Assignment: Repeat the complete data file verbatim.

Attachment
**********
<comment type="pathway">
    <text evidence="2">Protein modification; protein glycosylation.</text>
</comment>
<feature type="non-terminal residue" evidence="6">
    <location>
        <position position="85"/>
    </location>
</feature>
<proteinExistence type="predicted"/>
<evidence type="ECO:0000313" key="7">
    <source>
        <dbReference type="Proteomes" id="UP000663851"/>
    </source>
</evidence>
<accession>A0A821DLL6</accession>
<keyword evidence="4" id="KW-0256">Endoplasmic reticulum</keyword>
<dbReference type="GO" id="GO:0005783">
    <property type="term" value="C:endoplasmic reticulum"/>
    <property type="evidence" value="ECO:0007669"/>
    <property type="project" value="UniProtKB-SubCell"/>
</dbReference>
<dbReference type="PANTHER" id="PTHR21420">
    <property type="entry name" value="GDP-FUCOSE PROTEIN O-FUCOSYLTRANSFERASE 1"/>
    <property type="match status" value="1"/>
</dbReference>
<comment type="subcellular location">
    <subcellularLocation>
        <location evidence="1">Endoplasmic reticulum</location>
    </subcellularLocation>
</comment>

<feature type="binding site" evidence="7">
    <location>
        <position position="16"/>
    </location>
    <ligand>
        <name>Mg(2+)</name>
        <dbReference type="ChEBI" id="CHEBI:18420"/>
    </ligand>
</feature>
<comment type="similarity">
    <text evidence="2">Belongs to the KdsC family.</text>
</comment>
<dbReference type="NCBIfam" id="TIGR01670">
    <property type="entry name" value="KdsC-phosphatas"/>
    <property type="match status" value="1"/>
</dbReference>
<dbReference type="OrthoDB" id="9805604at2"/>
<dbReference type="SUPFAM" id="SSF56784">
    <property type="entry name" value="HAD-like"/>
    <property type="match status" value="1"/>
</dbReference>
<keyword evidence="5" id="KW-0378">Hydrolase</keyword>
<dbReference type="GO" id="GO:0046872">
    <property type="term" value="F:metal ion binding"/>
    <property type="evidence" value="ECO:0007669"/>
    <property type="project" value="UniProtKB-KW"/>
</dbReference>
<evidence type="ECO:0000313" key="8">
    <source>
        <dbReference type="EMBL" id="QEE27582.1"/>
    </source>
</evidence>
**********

<comment type="pathway">
    <text evidence="2">Protein modification; protein glycosylation.</text>
</comment>
<feature type="non-terminal residue" evidence="6">
    <location>
        <position position="85"/>
    </location>
</feature>
<proteinExistence type="predicted"/>
<evidence type="ECO:0000313" key="7">
    <source>
        <dbReference type="Proteomes" id="UP000663851"/>
    </source>
</evidence>
<accession>A0A821DLL6</accession>
<keyword evidence="4" id="KW-0256">Endoplasmic reticulum</keyword>
<dbReference type="GO" id="GO:0005783">
    <property type="term" value="C:endoplasmic reticulum"/>
    <property type="evidence" value="ECO:0007669"/>
    <property type="project" value="UniProtKB-SubCell"/>
</dbReference>
<dbReference type="PANTHER" id="PTHR21420">
    <property type="entry name" value="GDP-FUCOSE PROTEIN O-FUCOSYLTRANSFERASE 1"/>
    <property type="match status" value="1"/>
</dbReference>
<comment type="subcellular location">
    <subcellularLocation>
        <location evidence="1">Endoplasmic reticulum</location>
    </subcellularLocation>
</comment>

<feature type="binding site" evidence="7">
    <location>
        <position position="16"/>
    </location>
    <ligand>
        <name>Mg(2+)</name>
        <dbReference type="ChEBI" id="CHEBI:18420"/>
    </ligand>
</feature>
<comment type="similarity">
    <text evidence="2">Belongs to the KdsC family.</text>
</comment>
<dbReference type="NCBIfam" id="TIGR01670">
    <property type="entry name" value="KdsC-phosphatas"/>
    <property type="match status" value="1"/>
</dbReference>
<dbReference type="OrthoDB" id="9805604at2"/>
<dbReference type="SUPFAM" id="SSF56784">
    <property type="entry name" value="HAD-like"/>
    <property type="match status" value="1"/>
</dbReference>
<keyword evidence="5" id="KW-0378">Hydrolase</keyword>
<dbReference type="GO" id="GO:0046872">
    <property type="term" value="F:metal ion binding"/>
    <property type="evidence" value="ECO:0007669"/>
    <property type="project" value="UniProtKB-KW"/>
</dbReference>
<evidence type="ECO:0000313" key="8">
    <source>
        <dbReference type="EMBL" id="QEE27582.1"/>
    </source>
</evidence>